During recent ed-tech conferences, a number of companies introduced software intended to make assessment and data management easier for schools.
For instance, CTB/McGraw-Hill has introduced a program called TerraNova Common Core, a national achievement test that represents a field-tested, valid, and authentic measure of the Common Core State Standards (CCSS), the company says. It is available in reading, English language arts, and mathematics for grades 3-8. TerraNova Common Core offers a full range of item formats in one test, including multiple choice, constructed response, extended-constructed response, and integrated performance tasks. Through this “one test” approach, educators can compare student results on national and Common Core standards across grades and ability levels.
GradeCam demonstrated its software that helps automate the testing process, allowing teachers to get instant feedback from pencil-and-paper tests. The software uses an ordinary document or web camera to automate data entry into any electronic gradebook. Students fill in answers for multiple-choice tests using a pen or pencil, then swipe their test under a document or web camera—or the teacher can do this after collecting the tests.
When a GradeCam form is moved into the camera’s field of view, the software reads the data it contains. GradeCam forms have an area for a student’s identification number (which is how the software knows whose test is whose) and an area for answer choices. The software also includes analysis and reporting tools, so teachers can make easy sense of the results for an entire class or multiple groups of students.
Pearson demonstrated PowerSchool for Parents and PowerSchool for Students, new apps for the iPhone, iPod touch, and iPad. Available free of charge from Apple’s App Store, these apps provide real-time access to attendance, grades, assignments, scores, and more for the 10 million students and their parents whose schools use Pearson’s PowerSchool student information system.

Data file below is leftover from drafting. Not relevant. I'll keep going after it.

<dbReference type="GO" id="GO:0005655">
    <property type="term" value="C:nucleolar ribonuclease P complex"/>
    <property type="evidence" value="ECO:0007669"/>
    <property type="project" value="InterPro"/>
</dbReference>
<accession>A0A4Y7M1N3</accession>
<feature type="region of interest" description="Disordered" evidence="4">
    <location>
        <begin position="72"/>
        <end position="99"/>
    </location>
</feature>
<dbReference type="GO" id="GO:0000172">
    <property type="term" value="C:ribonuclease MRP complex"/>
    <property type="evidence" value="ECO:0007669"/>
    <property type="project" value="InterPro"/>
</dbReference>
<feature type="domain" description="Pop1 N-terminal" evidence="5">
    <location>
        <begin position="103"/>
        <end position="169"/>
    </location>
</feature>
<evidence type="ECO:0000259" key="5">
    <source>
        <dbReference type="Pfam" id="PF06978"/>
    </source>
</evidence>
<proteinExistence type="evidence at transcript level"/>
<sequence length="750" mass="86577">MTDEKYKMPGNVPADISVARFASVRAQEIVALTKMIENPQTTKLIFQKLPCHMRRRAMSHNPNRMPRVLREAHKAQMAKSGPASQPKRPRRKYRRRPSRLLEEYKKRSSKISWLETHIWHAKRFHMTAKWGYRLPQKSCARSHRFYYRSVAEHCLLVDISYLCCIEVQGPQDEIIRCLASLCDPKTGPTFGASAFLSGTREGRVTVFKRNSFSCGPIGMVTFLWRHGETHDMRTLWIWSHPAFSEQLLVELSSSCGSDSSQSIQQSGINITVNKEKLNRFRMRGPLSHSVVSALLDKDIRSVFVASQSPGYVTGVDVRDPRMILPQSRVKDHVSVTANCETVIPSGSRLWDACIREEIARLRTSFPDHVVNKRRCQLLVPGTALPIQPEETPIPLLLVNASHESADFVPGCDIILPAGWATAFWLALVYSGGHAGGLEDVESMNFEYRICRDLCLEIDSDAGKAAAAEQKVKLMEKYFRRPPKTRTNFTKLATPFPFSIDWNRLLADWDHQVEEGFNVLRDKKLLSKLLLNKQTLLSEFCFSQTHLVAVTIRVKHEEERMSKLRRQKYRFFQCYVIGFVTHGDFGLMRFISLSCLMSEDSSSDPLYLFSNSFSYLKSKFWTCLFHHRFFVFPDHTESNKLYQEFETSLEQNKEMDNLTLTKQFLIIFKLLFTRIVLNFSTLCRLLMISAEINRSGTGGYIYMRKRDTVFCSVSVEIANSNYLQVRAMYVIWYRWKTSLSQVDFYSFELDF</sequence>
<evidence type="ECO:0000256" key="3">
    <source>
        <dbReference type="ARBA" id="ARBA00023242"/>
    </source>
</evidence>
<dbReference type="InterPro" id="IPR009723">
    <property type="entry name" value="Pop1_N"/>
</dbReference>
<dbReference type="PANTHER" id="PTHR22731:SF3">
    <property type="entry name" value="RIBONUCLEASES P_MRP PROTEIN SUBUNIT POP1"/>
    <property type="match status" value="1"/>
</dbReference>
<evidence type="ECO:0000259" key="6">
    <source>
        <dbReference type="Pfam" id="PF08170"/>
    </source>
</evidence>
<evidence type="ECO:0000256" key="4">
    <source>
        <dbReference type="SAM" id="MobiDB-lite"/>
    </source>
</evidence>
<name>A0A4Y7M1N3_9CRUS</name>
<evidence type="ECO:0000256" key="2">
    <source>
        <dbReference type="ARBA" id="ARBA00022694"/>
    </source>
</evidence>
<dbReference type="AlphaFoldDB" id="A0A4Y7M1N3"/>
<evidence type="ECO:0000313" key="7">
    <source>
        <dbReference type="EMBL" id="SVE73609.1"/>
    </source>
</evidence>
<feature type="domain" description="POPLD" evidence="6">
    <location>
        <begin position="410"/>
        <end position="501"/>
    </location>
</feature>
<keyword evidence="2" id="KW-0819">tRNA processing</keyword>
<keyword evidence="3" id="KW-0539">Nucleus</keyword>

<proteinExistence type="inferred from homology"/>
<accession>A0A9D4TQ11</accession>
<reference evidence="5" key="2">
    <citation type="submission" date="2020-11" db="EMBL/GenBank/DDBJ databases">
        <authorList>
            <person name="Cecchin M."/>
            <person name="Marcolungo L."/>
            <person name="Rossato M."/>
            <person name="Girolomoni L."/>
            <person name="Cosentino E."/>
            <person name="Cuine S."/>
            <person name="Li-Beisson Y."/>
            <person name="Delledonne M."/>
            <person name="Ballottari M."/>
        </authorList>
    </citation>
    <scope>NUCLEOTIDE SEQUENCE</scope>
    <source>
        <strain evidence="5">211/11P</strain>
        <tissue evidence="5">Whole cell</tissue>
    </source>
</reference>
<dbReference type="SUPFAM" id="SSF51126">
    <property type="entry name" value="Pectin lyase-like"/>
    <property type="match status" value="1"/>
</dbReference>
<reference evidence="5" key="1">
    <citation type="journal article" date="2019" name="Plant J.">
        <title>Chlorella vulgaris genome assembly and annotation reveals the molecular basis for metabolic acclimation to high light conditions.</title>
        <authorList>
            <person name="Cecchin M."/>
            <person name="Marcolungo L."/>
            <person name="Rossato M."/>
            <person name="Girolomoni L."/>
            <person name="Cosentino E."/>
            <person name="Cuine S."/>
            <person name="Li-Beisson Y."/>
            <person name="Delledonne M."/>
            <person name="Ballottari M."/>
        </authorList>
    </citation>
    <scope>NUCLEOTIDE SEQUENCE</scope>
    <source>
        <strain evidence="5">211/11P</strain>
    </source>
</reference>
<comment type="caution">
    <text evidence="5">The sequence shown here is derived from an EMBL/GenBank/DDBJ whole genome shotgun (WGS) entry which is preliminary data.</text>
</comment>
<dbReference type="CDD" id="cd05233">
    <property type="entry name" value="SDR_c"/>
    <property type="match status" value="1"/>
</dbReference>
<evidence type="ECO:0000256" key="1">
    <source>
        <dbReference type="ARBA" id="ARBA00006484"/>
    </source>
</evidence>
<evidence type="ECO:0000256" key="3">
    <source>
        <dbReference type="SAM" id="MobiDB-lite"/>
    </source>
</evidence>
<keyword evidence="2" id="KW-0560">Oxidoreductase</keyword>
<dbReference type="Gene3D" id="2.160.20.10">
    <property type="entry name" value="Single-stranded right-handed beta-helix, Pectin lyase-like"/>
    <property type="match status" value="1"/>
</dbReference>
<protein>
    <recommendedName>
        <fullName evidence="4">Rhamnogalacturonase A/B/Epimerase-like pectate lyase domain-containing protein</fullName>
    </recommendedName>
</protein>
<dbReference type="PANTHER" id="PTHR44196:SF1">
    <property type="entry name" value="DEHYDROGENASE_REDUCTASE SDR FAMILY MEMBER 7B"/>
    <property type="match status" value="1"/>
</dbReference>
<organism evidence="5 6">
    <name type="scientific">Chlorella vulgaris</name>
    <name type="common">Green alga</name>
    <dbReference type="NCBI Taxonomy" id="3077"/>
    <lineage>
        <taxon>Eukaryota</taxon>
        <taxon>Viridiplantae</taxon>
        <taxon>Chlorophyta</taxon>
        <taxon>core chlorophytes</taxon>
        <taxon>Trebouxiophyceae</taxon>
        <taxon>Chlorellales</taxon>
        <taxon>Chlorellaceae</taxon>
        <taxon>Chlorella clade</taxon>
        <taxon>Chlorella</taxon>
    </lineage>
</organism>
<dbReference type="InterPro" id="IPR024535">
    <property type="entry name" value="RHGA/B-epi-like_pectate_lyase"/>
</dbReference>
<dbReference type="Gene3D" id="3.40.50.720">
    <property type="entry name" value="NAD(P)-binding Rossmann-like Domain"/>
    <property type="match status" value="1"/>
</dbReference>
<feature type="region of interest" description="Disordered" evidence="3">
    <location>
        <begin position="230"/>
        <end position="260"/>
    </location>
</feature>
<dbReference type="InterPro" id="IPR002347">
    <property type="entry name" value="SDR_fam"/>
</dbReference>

“Our new PowerSchool app revolutionizes the way that millions of busy parents can stay in touch with their children’s lives at school,” said Jonathan D. Harber, CEO of Pearson’s K-12 Technology group. “When I ask my children what they did in school today, the answer is usually ‘I don’t know.’ Now, parents will have the power in their pocket to stay connected. As we replace textbooks with digital personalized learning environments, parents will have more real-time access to their children’s lives, and students will have more ability to learn anywhere, anytime.”
Both apps were designed for fast, easy “one-thumb” browsing, helping students and parents quickly access the latest school information from any location. For parents, a “Live Feed” streams all information for all students for the current week in a single view. Integration with the social media sites Facebook and Twitter also allows students and parents to share official grades and scores with their friends and family.
“With our two new PowerSchool apps, we are moving the honor student bumper sticker into the 21st century,” said Bryan MacDonald, chief technology officer for Pearson’s student information systems. “Now, by using the PowerSchool apps to post scores and grades on Facebook or Twitter, parents and students can share their academic success with their friends and family members.”
To use the apps, students must attend a school that uses PowerSchool version 7.1 or higher.
Skyward Inc. unveiled a redesigned web user interface for its School Management System. The new version, SMS 2.0, makes it easier for users to navigate between screens in the software, reducing the time it takes to find and display important information to just two clicks in most cases. That, in turn, helps users manage their data and school operations more easily.
“By carefully watching how a number of Skyward’s customers perform their jobs, we were able to understand, at a very specific level, what we could do to streamline their tasks and help them to be even more successful,” said Tom Gomoll, principal for Gomoll Research+Design, which designed the new interface.